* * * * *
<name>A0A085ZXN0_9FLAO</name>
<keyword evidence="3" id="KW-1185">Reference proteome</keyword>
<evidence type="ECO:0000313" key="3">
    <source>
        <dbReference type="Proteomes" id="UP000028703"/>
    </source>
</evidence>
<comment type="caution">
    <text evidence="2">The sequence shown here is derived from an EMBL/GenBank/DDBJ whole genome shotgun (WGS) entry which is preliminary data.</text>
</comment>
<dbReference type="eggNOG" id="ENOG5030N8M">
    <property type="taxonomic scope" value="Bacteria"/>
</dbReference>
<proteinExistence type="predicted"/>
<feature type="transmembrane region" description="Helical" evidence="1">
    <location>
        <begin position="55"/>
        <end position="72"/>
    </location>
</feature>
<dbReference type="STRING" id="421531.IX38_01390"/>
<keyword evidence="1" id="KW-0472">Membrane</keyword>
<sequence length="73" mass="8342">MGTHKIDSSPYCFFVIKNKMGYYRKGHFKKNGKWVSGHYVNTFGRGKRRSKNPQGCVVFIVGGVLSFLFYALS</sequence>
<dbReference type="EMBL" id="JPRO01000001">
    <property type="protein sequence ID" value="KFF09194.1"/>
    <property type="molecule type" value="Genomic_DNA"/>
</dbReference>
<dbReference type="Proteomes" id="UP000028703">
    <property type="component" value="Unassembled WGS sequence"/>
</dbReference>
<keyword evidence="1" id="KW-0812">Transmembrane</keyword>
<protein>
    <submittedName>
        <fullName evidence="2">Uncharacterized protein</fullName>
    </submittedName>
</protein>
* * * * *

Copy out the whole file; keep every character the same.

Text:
<name>A0A085ZXN0_9FLAO</name>
<keyword evidence="3" id="KW-1185">Reference proteome</keyword>
<evidence type="ECO:0000313" key="3">
    <source>
        <dbReference type="Proteomes" id="UP000028703"/>
    </source>
</evidence>
<comment type="caution">
    <text evidence="2">The sequence shown here is derived from an EMBL/GenBank/DDBJ whole genome shotgun (WGS) entry which is preliminary data.</text>
</comment>
<dbReference type="eggNOG" id="ENOG5030N8M">
    <property type="taxonomic scope" value="Bacteria"/>
</dbReference>
<proteinExistence type="predicted"/>
<feature type="transmembrane region" description="Helical" evidence="1">
    <location>
        <begin position="55"/>
        <end position="72"/>
    </location>
</feature>
<dbReference type="STRING" id="421531.IX38_01390"/>
<keyword evidence="1" id="KW-0472">Membrane</keyword>
<sequence length="73" mass="8342">MGTHKIDSSPYCFFVIKNKMGYYRKGHFKKNGKWVSGHYVNTFGRGKRRSKNPQGCVVFIVGGVLSFLFYALS</sequence>
<dbReference type="EMBL" id="JPRO01000001">
    <property type="protein sequence ID" value="KFF09194.1"/>
    <property type="molecule type" value="Genomic_DNA"/>
</dbReference>
<dbReference type="Proteomes" id="UP000028703">
    <property type="component" value="Unassembled WGS sequence"/>
</dbReference>
<keyword evidence="1" id="KW-0812">Transmembrane</keyword>
<protein>
    <submittedName>
        <fullName evidence="2">Uncharacterized protein</fullName>
    </submittedName>
</protein>